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Tuesday, 08 October 2013 19:44

Master throat singers bring Asian culture to WCU

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art throatsingersThe Alash ensemble will hold a special performance featuring the ancient tradition of throat singing at 7:30 p.m. Wednesday, Oct. 16, in the John W. Bardo Fine and Performing Arts Center at Western Carolina University.

 

From the Tuva Republic in Central Asia, the group will offer a unique look at the power of the human voice. Throat singing is a technique that involves singing multiple pitches at the same. In Tuva, nomadic herdsmen developed the art generations ago as they mimicked sounds and harmonies in nature, such as birdsongs and wind. Newsweek has compared the sound to “a human bagpipe — a person who could sing a sustained low note while humming an eerie, whistle-like melody. For good measure, toss in a thrumming rhythm similar to that of a jaw harp, but produced vocally — by the same person, at the same time.”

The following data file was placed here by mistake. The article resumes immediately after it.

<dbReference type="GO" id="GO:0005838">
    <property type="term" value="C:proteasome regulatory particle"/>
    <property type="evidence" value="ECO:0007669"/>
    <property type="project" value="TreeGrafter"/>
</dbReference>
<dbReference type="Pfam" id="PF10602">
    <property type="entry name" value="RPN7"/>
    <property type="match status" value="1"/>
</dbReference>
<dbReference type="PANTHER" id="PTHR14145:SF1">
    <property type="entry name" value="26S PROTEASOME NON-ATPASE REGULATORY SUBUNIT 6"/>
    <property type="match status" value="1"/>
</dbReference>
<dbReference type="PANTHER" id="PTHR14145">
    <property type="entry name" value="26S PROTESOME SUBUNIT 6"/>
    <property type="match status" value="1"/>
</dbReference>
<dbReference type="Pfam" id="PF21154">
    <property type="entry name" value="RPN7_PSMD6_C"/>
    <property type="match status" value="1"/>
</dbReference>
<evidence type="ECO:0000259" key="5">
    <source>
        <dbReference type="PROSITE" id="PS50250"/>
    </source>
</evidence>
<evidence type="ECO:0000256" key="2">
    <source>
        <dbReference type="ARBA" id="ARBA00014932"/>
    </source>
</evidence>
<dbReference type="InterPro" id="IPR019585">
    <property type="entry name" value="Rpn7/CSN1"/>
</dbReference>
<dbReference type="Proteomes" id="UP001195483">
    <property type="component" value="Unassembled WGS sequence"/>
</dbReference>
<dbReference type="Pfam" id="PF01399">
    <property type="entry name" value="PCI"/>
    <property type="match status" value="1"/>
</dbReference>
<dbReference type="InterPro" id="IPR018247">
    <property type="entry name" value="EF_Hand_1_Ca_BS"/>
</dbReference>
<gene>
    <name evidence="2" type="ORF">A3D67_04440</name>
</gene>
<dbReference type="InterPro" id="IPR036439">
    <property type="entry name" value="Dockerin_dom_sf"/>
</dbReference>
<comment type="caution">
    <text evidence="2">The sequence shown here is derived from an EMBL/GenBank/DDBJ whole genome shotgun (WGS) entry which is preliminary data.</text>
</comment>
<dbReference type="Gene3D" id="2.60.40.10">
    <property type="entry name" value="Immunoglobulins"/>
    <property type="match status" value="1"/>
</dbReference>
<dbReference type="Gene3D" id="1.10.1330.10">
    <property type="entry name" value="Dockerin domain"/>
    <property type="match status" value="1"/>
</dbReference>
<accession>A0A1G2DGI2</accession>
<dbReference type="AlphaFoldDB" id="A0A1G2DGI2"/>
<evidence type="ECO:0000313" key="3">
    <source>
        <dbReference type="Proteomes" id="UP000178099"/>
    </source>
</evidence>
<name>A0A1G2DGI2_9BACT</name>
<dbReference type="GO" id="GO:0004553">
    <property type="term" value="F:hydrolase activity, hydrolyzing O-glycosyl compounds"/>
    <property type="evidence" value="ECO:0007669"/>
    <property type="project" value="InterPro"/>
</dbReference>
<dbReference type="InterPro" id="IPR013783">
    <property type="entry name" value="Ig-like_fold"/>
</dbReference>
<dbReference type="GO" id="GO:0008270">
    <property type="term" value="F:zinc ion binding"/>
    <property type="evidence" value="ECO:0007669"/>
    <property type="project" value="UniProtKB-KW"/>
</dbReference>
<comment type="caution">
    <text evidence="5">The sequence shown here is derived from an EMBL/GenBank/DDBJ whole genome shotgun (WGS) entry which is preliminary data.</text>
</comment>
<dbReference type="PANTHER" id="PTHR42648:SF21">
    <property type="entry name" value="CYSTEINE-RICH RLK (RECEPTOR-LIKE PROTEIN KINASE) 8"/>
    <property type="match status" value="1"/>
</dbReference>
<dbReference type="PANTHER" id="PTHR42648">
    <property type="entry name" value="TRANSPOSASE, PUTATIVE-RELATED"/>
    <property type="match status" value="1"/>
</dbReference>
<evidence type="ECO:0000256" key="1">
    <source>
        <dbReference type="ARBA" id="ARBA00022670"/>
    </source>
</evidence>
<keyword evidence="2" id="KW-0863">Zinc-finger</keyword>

The performance at WCU is part of the 2013-14 Arts and Cultural Events Performance Series. The show is free to students, $5 for the general public.

www.ace.wcu.edu or 828.227.03751 or www.bardoartscenter.wcu.edu or 828.227.2479.

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